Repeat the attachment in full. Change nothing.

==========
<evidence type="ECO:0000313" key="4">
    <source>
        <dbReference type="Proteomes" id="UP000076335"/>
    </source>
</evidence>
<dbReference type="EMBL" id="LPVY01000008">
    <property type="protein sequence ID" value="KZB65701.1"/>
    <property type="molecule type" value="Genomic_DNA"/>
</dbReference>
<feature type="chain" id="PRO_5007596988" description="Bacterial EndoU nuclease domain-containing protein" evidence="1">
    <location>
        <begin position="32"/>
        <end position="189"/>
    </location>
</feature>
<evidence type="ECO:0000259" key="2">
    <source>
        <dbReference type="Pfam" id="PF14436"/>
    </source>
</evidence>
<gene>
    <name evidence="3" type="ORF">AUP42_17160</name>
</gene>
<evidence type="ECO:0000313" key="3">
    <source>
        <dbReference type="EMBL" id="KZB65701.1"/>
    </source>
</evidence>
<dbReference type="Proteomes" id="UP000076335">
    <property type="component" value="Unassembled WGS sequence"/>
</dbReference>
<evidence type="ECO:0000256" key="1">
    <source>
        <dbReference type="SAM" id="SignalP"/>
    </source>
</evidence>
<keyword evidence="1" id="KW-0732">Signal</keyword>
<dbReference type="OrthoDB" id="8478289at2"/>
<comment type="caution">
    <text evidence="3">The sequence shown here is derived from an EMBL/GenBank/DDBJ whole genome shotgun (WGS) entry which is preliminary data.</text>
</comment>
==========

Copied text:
<evidence type="ECO:0000313" key="4">
    <source>
        <dbReference type="Proteomes" id="UP000076335"/>
    </source>
</evidence>
<dbReference type="EMBL" id="LPVY01000008">
    <property type="protein sequence ID" value="KZB65701.1"/>
    <property type="molecule type" value="Genomic_DNA"/>
</dbReference>
<feature type="chain" id="PRO_5007596988" description="Bacterial EndoU nuclease domain-containing protein" evidence="1">
    <location>
        <begin position="32"/>
        <end position="189"/>
    </location>
</feature>
<evidence type="ECO:0000259" key="2">
    <source>
        <dbReference type="Pfam" id="PF14436"/>
    </source>
</evidence>
<gene>
    <name evidence="3" type="ORF">AUP42_17160</name>
</gene>
<evidence type="ECO:0000313" key="3">
    <source>
        <dbReference type="EMBL" id="KZB65701.1"/>
    </source>
</evidence>
<dbReference type="Proteomes" id="UP000076335">
    <property type="component" value="Unassembled WGS sequence"/>
</dbReference>
<evidence type="ECO:0000256" key="1">
    <source>
        <dbReference type="SAM" id="SignalP"/>
    </source>
</evidence>
<keyword evidence="1" id="KW-0732">Signal</keyword>
<dbReference type="OrthoDB" id="8478289at2"/>
<comment type="caution">
    <text evidence="3">The sequence shown here is derived from an EMBL/GenBank/DDBJ whole genome shotgun (WGS) entry which is preliminary data.</text>
</comment>